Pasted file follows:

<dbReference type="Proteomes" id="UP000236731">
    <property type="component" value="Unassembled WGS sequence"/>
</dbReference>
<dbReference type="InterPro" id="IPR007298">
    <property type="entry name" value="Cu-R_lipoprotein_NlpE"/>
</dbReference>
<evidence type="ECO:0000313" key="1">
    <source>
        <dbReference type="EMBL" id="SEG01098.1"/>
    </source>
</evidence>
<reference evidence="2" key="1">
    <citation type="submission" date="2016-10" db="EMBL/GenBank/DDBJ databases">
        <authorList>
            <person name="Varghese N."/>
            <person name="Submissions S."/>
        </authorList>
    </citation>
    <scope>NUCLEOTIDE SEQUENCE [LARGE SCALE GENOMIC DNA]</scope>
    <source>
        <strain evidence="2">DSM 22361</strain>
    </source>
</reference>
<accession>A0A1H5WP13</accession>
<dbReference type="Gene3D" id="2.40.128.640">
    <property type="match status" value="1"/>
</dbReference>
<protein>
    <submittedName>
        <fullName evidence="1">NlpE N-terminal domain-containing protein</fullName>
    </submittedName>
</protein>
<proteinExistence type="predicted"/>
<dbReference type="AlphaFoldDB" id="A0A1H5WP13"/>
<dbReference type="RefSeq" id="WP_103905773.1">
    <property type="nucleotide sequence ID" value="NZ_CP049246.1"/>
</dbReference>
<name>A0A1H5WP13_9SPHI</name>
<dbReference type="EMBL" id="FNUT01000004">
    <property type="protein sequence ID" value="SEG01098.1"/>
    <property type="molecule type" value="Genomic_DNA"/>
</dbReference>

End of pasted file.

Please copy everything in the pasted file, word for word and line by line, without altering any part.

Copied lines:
<dbReference type="Proteomes" id="UP000236731">
    <property type="component" value="Unassembled WGS sequence"/>
</dbReference>
<dbReference type="InterPro" id="IPR007298">
    <property type="entry name" value="Cu-R_lipoprotein_NlpE"/>
</dbReference>
<evidence type="ECO:0000313" key="1">
    <source>
        <dbReference type="EMBL" id="SEG01098.1"/>
    </source>
</evidence>
<reference evidence="2" key="1">
    <citation type="submission" date="2016-10" db="EMBL/GenBank/DDBJ databases">
        <authorList>
            <person name="Varghese N."/>
            <person name="Submissions S."/>
        </authorList>
    </citation>
    <scope>NUCLEOTIDE SEQUENCE [LARGE SCALE GENOMIC DNA]</scope>
    <source>
        <strain evidence="2">DSM 22361</strain>
    </source>
</reference>
<accession>A0A1H5WP13</accession>
<dbReference type="Gene3D" id="2.40.128.640">
    <property type="match status" value="1"/>
</dbReference>
<protein>
    <submittedName>
        <fullName evidence="1">NlpE N-terminal domain-containing protein</fullName>
    </submittedName>
</protein>
<proteinExistence type="predicted"/>
<dbReference type="AlphaFoldDB" id="A0A1H5WP13"/>
<dbReference type="RefSeq" id="WP_103905773.1">
    <property type="nucleotide sequence ID" value="NZ_CP049246.1"/>
</dbReference>
<name>A0A1H5WP13_9SPHI</name>
<dbReference type="EMBL" id="FNUT01000004">
    <property type="protein sequence ID" value="SEG01098.1"/>
    <property type="molecule type" value="Genomic_DNA"/>
</dbReference>